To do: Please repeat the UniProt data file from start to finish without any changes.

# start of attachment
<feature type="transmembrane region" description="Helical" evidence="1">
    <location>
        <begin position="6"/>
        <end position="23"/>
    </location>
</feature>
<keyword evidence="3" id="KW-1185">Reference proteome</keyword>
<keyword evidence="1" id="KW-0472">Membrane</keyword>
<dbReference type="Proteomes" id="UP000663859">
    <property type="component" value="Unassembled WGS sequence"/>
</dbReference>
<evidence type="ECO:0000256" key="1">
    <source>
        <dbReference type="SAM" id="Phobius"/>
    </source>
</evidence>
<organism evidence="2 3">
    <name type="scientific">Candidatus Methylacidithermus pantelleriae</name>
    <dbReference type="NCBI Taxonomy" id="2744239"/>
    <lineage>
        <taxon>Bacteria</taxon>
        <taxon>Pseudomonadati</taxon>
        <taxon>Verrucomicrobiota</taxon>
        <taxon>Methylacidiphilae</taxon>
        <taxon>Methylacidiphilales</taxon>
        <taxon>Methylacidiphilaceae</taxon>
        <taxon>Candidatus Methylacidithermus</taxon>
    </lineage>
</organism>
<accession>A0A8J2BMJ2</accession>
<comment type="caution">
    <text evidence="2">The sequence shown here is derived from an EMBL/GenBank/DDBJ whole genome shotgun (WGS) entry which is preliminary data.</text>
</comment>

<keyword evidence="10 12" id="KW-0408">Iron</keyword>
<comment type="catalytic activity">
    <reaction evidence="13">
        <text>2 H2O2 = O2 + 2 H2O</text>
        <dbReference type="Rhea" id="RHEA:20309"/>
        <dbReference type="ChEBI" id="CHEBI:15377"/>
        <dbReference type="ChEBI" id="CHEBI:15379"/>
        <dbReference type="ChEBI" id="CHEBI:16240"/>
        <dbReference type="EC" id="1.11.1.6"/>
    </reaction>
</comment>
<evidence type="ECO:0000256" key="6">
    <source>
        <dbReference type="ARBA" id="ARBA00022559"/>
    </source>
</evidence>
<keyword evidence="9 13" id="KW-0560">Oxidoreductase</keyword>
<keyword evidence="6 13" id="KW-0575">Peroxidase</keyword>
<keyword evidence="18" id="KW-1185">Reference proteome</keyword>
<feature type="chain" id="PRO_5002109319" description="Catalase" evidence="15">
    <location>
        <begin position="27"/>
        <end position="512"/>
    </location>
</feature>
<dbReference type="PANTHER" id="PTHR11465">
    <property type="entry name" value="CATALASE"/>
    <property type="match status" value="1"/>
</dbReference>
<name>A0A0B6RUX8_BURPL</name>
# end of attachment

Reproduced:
<feature type="transmembrane region" description="Helical" evidence="1">
    <location>
        <begin position="6"/>
        <end position="23"/>
    </location>
</feature>
<keyword evidence="3" id="KW-1185">Reference proteome</keyword>
<keyword evidence="1" id="KW-0472">Membrane</keyword>
<dbReference type="Proteomes" id="UP000663859">
    <property type="component" value="Unassembled WGS sequence"/>
</dbReference>
<evidence type="ECO:0000256" key="1">
    <source>
        <dbReference type="SAM" id="Phobius"/>
    </source>
</evidence>
<organism evidence="2 3">
    <name type="scientific">Candidatus Methylacidithermus pantelleriae</name>
    <dbReference type="NCBI Taxonomy" id="2744239"/>
    <lineage>
        <taxon>Bacteria</taxon>
        <taxon>Pseudomonadati</taxon>
        <taxon>Verrucomicrobiota</taxon>
        <taxon>Methylacidiphilae</taxon>
        <taxon>Methylacidiphilales</taxon>
        <taxon>Methylacidiphilaceae</taxon>
        <taxon>Candidatus Methylacidithermus</taxon>
    </lineage>
</organism>
<accession>A0A8J2BMJ2</accession>
<comment type="caution">
    <text evidence="2">The sequence shown here is derived from an EMBL/GenBank/DDBJ whole genome shotgun (WGS) entry which is preliminary data.</text>
</comment>

<keyword evidence="10 12" id="KW-0408">Iron</keyword>
<comment type="catalytic activity">
    <reaction evidence="13">
        <text>2 H2O2 = O2 + 2 H2O</text>
        <dbReference type="Rhea" id="RHEA:20309"/>
        <dbReference type="ChEBI" id="CHEBI:15377"/>
        <dbReference type="ChEBI" id="CHEBI:15379"/>
        <dbReference type="ChEBI" id="CHEBI:16240"/>
        <dbReference type="EC" id="1.11.1.6"/>
    </reaction>
</comment>
<evidence type="ECO:0000256" key="6">
    <source>
        <dbReference type="ARBA" id="ARBA00022559"/>
    </source>
</evidence>
<keyword evidence="9 13" id="KW-0560">Oxidoreductase</keyword>
<keyword evidence="6 13" id="KW-0575">Peroxidase</keyword>
<keyword evidence="18" id="KW-1185">Reference proteome</keyword>
<feature type="chain" id="PRO_5002109319" description="Catalase" evidence="15">
    <location>
        <begin position="27"/>
        <end position="512"/>
    </location>
</feature>
<dbReference type="PANTHER" id="PTHR11465">
    <property type="entry name" value="CATALASE"/>
    <property type="match status" value="1"/>
</dbReference>
<name>A0A0B6RUX8_BURPL</name>